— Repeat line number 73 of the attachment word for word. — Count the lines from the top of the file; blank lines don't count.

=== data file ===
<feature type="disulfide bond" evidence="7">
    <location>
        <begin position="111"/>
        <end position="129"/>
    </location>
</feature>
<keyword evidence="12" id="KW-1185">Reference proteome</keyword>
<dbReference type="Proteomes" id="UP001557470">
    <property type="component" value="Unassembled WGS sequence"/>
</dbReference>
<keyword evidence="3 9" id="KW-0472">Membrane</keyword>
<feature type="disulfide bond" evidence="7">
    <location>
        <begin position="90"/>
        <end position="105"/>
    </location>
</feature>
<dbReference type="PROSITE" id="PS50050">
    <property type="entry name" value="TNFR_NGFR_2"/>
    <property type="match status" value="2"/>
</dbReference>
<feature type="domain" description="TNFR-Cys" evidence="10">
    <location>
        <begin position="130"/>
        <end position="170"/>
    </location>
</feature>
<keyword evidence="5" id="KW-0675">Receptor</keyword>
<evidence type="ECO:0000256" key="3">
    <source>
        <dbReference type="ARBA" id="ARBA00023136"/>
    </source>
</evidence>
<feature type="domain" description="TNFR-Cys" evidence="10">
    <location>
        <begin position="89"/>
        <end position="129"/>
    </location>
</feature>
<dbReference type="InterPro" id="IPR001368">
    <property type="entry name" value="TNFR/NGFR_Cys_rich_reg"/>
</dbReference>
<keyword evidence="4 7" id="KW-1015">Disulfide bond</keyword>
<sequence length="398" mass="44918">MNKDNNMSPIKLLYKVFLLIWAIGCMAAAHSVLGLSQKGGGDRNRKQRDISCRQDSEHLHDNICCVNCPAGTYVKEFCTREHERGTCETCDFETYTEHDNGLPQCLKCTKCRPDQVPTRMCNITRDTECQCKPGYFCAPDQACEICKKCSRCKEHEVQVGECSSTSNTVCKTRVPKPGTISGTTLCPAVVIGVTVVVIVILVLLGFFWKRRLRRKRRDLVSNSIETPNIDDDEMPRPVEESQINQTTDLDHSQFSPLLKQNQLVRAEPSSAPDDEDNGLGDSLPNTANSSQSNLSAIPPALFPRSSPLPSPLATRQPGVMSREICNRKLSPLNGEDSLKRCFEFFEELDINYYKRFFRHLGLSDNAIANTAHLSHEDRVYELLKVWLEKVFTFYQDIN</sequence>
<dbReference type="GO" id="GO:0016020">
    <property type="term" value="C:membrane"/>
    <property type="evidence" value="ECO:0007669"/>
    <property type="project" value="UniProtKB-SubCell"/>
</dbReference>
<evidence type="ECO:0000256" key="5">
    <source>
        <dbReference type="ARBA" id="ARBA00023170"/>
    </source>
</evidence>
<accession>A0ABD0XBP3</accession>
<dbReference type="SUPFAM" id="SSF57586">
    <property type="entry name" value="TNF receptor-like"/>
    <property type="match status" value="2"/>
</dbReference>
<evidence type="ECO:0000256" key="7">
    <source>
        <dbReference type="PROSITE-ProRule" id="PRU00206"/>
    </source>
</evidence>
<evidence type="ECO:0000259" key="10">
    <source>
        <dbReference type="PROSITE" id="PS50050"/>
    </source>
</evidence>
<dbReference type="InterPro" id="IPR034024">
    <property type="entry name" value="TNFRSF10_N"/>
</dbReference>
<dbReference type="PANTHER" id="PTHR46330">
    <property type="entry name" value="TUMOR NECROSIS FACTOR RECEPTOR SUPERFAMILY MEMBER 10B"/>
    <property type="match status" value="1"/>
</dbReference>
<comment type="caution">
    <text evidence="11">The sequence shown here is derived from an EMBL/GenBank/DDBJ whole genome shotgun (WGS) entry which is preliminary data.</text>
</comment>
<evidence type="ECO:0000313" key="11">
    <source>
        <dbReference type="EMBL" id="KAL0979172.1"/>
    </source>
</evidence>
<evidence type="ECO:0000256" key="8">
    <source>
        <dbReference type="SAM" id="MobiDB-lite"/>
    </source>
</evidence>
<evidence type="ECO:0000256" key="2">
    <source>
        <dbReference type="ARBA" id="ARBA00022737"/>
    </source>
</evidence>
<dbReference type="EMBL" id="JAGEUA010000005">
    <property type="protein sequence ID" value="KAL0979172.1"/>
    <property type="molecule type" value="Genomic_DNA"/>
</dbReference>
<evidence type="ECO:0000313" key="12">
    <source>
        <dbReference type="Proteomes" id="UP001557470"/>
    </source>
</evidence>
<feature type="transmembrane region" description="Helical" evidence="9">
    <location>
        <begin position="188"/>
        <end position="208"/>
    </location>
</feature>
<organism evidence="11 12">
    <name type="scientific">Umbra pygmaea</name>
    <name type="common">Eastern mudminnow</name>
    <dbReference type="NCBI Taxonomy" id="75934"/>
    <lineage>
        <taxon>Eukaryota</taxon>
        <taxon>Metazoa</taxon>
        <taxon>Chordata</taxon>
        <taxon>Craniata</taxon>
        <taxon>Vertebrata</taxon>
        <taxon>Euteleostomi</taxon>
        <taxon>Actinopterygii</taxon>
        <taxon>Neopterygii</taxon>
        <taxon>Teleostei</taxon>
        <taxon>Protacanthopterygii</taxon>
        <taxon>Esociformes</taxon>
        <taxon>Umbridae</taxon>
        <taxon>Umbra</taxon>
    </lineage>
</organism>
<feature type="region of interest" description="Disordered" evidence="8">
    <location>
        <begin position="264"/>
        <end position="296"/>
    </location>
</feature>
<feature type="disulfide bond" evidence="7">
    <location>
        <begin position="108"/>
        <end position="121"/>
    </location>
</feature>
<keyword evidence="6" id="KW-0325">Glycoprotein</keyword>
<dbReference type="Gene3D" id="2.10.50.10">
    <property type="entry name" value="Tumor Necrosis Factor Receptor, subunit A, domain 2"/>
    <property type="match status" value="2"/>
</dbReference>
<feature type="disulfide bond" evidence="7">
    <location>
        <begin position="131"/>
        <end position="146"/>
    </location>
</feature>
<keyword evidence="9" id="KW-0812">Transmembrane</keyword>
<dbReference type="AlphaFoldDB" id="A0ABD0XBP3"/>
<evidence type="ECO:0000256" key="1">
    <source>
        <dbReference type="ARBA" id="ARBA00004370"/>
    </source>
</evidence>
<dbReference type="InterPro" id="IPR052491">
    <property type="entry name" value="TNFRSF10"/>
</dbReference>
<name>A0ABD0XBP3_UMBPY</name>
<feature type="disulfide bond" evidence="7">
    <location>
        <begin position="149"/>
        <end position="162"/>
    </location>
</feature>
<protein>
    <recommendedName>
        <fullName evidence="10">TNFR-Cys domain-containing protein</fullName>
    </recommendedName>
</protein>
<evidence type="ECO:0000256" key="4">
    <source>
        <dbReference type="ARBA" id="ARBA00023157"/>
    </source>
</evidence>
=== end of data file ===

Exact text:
<dbReference type="PANTHER" id="PTHR46330">